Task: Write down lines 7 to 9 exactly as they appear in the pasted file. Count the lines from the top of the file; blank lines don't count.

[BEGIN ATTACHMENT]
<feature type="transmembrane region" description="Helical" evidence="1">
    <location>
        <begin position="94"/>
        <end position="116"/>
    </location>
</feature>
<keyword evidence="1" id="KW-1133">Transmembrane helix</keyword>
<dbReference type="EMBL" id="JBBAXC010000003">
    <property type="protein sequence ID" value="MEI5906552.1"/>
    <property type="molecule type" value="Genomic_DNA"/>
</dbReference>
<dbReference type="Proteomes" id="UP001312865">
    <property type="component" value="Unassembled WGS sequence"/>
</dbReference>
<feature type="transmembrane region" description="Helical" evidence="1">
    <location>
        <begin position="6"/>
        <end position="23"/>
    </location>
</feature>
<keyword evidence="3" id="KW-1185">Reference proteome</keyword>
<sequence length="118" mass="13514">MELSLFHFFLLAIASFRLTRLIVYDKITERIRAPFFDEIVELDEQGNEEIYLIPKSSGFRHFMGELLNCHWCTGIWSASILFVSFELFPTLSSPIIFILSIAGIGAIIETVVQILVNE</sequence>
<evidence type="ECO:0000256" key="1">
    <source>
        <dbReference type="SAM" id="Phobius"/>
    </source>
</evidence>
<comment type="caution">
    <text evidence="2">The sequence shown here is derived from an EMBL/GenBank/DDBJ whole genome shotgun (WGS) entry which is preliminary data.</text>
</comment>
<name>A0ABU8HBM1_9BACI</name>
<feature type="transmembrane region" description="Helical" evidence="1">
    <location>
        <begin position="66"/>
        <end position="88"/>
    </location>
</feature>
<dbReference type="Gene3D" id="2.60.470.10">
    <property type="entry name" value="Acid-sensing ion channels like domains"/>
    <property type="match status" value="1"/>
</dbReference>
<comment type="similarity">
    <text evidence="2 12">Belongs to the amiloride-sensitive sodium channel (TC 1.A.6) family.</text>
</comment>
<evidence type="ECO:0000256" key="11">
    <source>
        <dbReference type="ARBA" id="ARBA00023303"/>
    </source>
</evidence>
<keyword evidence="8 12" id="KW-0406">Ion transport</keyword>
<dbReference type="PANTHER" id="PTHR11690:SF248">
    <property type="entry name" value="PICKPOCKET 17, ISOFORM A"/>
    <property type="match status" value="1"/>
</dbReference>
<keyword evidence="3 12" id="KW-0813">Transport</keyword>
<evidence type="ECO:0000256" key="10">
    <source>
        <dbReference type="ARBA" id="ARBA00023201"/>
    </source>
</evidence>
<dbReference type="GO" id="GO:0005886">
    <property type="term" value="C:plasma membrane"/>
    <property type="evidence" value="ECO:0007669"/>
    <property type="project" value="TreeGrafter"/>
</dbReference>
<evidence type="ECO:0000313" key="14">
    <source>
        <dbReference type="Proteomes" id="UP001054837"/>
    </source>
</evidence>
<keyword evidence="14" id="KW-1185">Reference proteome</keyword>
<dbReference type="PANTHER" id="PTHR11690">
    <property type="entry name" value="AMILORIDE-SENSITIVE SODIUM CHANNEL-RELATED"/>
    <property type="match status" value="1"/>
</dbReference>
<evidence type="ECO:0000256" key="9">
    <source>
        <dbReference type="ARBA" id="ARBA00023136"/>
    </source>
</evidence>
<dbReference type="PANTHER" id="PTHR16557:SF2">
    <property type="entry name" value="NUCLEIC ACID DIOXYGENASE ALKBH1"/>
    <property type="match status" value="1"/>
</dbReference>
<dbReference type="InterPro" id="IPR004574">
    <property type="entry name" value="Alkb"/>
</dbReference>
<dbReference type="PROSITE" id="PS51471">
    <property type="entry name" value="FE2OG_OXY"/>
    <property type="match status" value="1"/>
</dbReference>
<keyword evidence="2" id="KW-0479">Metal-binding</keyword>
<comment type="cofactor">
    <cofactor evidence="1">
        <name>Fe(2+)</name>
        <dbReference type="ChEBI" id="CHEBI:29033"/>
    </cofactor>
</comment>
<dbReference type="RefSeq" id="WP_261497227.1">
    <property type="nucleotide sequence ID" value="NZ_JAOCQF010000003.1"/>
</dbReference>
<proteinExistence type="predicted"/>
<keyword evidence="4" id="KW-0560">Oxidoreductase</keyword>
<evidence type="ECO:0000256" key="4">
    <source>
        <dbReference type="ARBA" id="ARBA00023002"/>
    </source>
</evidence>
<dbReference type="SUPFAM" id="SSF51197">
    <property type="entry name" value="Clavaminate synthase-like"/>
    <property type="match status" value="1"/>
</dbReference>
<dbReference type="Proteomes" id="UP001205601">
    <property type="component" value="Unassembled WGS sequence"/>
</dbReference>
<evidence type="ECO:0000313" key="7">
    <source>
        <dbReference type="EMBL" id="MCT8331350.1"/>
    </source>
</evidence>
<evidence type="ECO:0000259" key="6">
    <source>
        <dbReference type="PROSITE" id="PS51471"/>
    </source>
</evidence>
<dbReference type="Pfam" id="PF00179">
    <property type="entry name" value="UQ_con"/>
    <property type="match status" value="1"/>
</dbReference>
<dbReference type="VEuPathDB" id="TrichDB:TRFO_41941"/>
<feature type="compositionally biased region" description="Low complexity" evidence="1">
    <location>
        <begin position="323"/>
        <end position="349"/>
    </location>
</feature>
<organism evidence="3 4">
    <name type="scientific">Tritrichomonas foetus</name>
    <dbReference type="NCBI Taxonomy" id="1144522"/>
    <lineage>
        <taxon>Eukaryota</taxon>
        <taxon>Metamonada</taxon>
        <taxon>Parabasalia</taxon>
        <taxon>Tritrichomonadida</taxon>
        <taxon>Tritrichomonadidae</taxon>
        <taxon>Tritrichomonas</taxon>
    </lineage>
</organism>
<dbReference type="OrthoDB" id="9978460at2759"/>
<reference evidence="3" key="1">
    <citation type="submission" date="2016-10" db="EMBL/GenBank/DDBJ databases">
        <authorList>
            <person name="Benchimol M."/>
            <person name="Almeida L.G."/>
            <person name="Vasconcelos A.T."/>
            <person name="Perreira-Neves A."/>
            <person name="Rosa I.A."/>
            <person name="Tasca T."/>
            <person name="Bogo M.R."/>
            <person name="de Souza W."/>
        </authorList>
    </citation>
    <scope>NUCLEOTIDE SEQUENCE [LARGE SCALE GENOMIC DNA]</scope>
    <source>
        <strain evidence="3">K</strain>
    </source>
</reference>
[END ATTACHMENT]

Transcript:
<keyword evidence="1" id="KW-1133">Transmembrane helix</keyword>
<dbReference type="EMBL" id="JBBAXC010000003">
    <property type="protein sequence ID" value="MEI5906552.1"/>